Othello Act IV Line Performance Preparations
Lesson 3 of 11
Objective: SWBAT analyze the development of theme in Act IV of Othello by preparing to perform what they believe to be the most significant line of the act.
We will start class with our 10 minutes of reading time. I will read with the students today.
Now that the students have finished reading Act IV, we will spend a bit of time diving deep into the text and practicing our analysis skills.
I argue all the time with my common course teammates about whether or not it is valuable to take time to perform large chunks of Shakespeare. While I think this is a fun activity for students, I don't know that it has the value necessary for me to take time to do it well.
In diving into the Common Core Standards, I feel even more strongly that it is more important to hone our critical thinking skills so that we are looking at how Shakespeare uses language to create tone and meaning (CCSS.ELA-Literacy.RL.9-10.4) and then applying that understanding to a larger discussion of theme (CCSS.ELA-Literacy.RL.9-10.2). I want to make sure that what limited time I have can be spent improving those skills, which I can assess through authentic/real world speaking opportunities (CCSS.ELA-Literacy.SL.9-10.1) rather than staged performances.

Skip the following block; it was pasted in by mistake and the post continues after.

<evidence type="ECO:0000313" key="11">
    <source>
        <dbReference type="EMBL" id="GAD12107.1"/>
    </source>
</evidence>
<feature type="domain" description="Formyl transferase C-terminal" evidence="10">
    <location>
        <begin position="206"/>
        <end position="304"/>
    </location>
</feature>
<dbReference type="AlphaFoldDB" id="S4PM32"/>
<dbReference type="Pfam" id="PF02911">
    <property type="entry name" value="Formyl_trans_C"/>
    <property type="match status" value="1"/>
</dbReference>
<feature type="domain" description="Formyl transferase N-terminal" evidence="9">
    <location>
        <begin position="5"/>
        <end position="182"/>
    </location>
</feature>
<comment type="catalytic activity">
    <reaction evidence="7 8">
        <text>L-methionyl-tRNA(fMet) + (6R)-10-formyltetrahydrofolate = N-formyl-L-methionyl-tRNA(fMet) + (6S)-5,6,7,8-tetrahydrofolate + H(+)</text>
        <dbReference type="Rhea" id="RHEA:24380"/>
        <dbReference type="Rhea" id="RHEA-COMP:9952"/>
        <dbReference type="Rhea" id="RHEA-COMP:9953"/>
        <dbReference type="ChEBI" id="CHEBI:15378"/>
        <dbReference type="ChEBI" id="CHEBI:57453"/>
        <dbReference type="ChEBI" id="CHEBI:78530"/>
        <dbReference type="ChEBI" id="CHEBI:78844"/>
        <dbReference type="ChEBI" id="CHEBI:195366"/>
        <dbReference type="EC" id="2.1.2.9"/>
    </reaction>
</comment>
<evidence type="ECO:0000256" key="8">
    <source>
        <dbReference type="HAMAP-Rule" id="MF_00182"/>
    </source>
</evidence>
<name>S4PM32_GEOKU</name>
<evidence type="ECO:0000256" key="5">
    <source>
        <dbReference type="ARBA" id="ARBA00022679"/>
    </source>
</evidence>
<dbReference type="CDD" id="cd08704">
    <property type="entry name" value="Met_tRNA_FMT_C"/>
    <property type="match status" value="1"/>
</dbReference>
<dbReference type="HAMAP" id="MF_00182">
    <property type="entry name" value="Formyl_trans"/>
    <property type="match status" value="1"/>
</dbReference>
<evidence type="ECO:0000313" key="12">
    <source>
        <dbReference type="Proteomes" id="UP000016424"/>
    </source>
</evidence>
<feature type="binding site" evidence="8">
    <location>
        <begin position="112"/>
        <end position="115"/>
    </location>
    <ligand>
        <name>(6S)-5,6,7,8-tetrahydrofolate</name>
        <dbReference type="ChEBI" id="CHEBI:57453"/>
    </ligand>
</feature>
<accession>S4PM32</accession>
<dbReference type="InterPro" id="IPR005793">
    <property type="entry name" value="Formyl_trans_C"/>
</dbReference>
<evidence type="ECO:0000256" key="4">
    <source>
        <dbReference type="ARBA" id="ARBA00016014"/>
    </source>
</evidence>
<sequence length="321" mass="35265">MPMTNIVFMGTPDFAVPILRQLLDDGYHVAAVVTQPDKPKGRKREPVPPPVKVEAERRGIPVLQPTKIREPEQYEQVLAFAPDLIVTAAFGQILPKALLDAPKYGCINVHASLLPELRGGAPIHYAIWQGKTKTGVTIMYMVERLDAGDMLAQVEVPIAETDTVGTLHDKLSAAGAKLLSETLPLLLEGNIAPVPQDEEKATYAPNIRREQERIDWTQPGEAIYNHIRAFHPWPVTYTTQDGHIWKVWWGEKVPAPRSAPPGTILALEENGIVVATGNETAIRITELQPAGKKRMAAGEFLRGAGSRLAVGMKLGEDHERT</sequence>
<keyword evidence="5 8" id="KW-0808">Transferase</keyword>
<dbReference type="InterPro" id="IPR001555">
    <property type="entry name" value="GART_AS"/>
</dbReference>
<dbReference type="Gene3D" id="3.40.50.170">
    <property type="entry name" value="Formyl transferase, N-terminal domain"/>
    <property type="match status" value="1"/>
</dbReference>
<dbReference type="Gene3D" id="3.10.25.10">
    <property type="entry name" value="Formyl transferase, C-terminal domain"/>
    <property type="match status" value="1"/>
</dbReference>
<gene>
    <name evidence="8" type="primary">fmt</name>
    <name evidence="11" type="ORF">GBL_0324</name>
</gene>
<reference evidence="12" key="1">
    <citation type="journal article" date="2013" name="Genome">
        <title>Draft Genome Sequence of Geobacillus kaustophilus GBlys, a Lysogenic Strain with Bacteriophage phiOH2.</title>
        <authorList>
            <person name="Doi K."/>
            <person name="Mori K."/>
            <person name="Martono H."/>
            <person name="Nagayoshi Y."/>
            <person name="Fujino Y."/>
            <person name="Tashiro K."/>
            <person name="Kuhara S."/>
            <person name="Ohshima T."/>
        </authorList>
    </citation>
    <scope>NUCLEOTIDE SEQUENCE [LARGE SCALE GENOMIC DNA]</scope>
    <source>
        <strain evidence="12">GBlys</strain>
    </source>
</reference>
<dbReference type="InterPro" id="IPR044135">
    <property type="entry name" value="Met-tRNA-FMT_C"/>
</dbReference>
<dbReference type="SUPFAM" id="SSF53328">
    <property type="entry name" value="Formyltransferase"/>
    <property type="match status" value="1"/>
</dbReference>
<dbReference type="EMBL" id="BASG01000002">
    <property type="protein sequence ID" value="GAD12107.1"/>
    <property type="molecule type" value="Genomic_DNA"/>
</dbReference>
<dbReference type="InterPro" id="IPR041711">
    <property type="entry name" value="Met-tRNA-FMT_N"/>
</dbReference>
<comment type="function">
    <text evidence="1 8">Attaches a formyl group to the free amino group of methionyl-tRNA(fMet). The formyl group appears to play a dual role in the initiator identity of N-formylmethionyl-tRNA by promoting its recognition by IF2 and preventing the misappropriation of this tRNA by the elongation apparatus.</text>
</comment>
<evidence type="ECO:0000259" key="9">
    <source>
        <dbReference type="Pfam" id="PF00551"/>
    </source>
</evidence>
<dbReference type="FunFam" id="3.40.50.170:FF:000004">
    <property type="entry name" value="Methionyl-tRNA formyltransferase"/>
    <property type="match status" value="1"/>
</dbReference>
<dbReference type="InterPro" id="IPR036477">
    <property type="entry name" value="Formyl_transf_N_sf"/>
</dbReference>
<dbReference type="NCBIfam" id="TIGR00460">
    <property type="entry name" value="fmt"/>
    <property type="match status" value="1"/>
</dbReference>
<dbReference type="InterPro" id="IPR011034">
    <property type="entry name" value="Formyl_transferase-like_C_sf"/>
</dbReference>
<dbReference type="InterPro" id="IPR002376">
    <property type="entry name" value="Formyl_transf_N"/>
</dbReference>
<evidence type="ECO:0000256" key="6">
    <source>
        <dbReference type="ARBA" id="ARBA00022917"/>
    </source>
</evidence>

That said, there is room for One Line Performances of the text (CCSS.ELA-Literacy.SL.9-10.6) and analysis of professional performances. We have already spent time doing some of this with our Act III listening activity and our viewing of bits of Act I. Today we will attempt to synthesize our skills by preparing single line performances.
I will hand out the Act 4 Line Performances to students and walk them through the steps to prepare for this assessment. I anticipate that they will struggle with picking a single passage to perform and will try to over-explain the importance of a sound justification vs. finding the "perfect" line. To help them with the back of the sheet, I will ask them to recall our discussion of Seinfeld's "Pretzels" clip and direct them to provide as much information as they can about the how and why of their performance.
Line Performance Preparation
Once we've gone over the assignment, I will set them free to work on their preparation sheet and to bounce ideas off of their peers/me. This is obviously not enough time (the pain of a shortened schedule), but I am hoping that they will at least choose their line and begin to think through their ideas for performance.
I will remind them towards the end of class that they need to be ready to perform at the beginning of class tomorrow.